Ever Think About a Tied Vote?
Or Of What To Say And Do If Some Results Seem "Too Close To Call?"....Very Smart To Do These Days
Your editor and his team of Inspectors of Elections had another interesting experience in 2017 - an election at a Professional Association where there were 28 candidates, all very prominent in their profession, for thirteen open seats.
Three days before the meeting, there were three votes separating the 13th and 14th candidates, and the fifteenth biggest vote-getter was just six votes behind number 13. Although we had raised the possibility of a tie vote early on, the GC assured us that “it will never happen.” Now, even he was not so sure.
“So what is your plan in the event of a tie?” we asked him. “In that event I will be right up there on stage with you,” he replied. “But what will you say?” we prodded… “I’ll let you know tomorrow,” he said, clearly hoping that the problem would resolve itself in the last minute voting.
We ourselves could come up with only three possible solutions: Ideally, the Board could be expanded by one member, to accommodate the 14th candidate…But no, a change in the Bylaws would be required, and that would require a vote of its own. There was a possibility, we offered, that one of the members in attendance might be able to break a tie before the meeting convened - by revoking his or her vote on the 14th vote-getter. But this made us all uncomfortable from a good-governance perspective, and it would be a very “sticky” thing to engineer indeed. So a run-off election seemed to be the only viable alternative - and that would take a lot more money - and time - to accomplish…And, ouch again, it would be very uncomfortable, for sure, for the two tied candidates who would likely be in the room.
Fortunately, on the very day of the meeting, the tie was broken and the number-15 vote getter fell even further behind, so problem solved for the time being.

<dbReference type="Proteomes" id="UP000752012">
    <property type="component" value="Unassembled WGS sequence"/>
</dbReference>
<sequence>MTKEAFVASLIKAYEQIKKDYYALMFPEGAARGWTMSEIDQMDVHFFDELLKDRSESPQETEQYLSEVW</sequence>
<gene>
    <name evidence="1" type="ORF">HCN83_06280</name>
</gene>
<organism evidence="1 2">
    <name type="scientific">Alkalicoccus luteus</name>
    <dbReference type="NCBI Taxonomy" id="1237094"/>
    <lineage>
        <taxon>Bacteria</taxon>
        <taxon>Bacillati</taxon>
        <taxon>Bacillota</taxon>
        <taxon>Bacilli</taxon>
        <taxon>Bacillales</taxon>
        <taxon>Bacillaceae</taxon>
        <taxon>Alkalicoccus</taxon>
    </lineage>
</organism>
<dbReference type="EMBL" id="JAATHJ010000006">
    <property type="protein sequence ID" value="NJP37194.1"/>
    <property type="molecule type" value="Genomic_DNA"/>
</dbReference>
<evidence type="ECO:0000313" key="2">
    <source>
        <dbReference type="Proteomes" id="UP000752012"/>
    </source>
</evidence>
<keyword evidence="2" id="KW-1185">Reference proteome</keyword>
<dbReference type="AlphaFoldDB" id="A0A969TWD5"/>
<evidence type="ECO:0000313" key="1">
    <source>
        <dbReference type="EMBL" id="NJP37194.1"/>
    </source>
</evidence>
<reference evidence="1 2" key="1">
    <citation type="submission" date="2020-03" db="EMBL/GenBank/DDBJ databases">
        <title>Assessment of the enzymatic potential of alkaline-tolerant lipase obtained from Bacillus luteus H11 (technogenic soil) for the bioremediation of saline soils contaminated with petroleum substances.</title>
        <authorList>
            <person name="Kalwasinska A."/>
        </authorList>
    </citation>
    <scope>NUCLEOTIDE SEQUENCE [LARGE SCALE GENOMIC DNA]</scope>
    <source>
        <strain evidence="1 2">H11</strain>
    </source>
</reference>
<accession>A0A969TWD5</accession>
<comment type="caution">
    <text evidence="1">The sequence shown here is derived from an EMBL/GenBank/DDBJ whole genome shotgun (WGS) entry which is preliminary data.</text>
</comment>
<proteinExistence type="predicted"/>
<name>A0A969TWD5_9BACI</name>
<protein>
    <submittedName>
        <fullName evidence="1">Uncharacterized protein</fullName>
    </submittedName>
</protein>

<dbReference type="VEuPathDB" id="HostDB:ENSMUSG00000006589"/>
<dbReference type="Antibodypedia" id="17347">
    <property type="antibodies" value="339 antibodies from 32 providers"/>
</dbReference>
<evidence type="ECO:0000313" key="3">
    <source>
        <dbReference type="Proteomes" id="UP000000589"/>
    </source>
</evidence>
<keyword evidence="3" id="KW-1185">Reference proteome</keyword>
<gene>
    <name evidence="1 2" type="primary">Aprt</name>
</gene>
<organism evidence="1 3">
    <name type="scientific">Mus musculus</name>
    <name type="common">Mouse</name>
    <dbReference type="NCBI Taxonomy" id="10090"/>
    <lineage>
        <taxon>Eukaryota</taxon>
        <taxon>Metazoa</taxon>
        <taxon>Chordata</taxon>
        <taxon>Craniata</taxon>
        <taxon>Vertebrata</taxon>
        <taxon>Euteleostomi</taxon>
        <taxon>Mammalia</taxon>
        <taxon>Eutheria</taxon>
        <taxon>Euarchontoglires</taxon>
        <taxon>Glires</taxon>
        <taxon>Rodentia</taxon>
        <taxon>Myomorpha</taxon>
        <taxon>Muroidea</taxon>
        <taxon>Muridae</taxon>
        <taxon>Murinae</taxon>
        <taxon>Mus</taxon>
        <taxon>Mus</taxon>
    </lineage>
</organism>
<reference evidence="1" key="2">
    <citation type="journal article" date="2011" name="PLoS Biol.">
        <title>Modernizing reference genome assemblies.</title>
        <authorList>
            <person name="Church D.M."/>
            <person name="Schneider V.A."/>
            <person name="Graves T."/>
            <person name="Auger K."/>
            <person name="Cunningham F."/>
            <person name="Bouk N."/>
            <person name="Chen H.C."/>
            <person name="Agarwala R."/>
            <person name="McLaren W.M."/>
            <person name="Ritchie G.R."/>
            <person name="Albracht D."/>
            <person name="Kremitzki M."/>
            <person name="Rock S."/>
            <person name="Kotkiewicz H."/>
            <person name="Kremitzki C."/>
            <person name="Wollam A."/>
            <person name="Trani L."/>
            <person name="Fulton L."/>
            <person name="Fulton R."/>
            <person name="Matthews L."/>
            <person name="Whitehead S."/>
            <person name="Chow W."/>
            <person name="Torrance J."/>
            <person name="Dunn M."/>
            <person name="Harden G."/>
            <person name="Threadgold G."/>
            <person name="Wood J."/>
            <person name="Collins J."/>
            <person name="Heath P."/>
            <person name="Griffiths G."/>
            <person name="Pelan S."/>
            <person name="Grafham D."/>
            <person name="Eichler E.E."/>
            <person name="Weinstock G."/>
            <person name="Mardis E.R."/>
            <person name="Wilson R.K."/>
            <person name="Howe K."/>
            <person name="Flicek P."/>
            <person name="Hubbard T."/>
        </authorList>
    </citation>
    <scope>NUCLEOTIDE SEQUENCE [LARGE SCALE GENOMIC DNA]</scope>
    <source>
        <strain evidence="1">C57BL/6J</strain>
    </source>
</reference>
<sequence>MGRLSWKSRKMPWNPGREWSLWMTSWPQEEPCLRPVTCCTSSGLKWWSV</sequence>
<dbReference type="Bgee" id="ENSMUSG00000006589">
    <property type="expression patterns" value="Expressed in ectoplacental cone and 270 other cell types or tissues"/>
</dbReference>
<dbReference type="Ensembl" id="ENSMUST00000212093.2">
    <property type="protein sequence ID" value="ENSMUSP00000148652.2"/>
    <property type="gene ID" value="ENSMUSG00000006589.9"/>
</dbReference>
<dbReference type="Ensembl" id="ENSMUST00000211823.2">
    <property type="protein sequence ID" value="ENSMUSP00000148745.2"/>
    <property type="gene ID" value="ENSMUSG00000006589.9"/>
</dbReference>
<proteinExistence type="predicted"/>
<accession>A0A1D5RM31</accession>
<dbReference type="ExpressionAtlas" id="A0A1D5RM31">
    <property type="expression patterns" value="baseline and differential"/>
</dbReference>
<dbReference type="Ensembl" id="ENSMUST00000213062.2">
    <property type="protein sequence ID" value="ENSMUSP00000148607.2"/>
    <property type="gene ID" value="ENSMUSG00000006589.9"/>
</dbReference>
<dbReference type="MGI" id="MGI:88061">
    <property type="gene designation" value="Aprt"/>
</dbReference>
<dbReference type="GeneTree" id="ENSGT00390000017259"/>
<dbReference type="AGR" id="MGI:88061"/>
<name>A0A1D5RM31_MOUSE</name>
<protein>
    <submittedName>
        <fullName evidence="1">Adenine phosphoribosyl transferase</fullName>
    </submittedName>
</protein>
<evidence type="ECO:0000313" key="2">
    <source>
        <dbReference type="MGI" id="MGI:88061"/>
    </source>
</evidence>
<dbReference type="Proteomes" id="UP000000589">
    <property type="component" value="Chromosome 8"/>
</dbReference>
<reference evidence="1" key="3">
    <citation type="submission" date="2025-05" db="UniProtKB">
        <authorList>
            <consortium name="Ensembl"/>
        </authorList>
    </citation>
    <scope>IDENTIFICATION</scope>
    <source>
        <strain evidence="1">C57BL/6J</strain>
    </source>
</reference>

Shortly thereafter, as noted above, after much thrashing about, the P&G election resulted in what could only be described as a statistical tie. And here, the only reasonable option was to seat the dissident director, where fortunately, there was room to expand the board to accommodate both him and the candidate he’d statistically tied with.
Soon after, came an election in Virginia, where first, after a formal review and challenge period, the winning candidate, who’d been behind in the count beforehand, was declared the winner by one vote! Then, a vote that had been judged invalid because boxes for both candidates had been marked, was ruled to be valid after all, by a three-judge panel - which interpreted a slash mark through one name as a vote-no - turning it back into a tie again. The winner’s name was then scheduled to be drawn from a bowl…and went against the original winner. Hmmm, thought we; perhaps that would have been a good solution at the Association Meeting if it ended in a tie…but given the horrible “optics” we thought not. And guess what, an appeal of the lottery-drawing in Virginia will likely be appealed.
Unless there is a proxy contest, votes for Directors will rarely if ever end in a true tie. But clearly, all the stories above indicate an increasing and increasingly narrow “polarization” of voters on many subjects - and how hard it is to predict many of the outcomes these days -and how likely it is these days for proposals to end in what seems to be a “statistical tie.”.
So readers, what is your plan if there is a literally tied - or a “statistically tied” vote? What, if anything, should you do and say if the voting is a 51:49 split - or a 55:45 split?
For starters, make sure that you are reporting the numbers - and the percentages correctly before saying a thing. You might also wish to bone-up now - by reviewing our Primer on Tabulating and Reporting the Vote - which has a few pointers on what to say at the meeting if voting outcomes are uncomfortably close - and our article on a 2017 close call that explains what to do next. http://www.optimizeronline.com/search/article/103111/our-newly-revised-primer-on-tabulation-and-reporting-shareholder-meeting-votes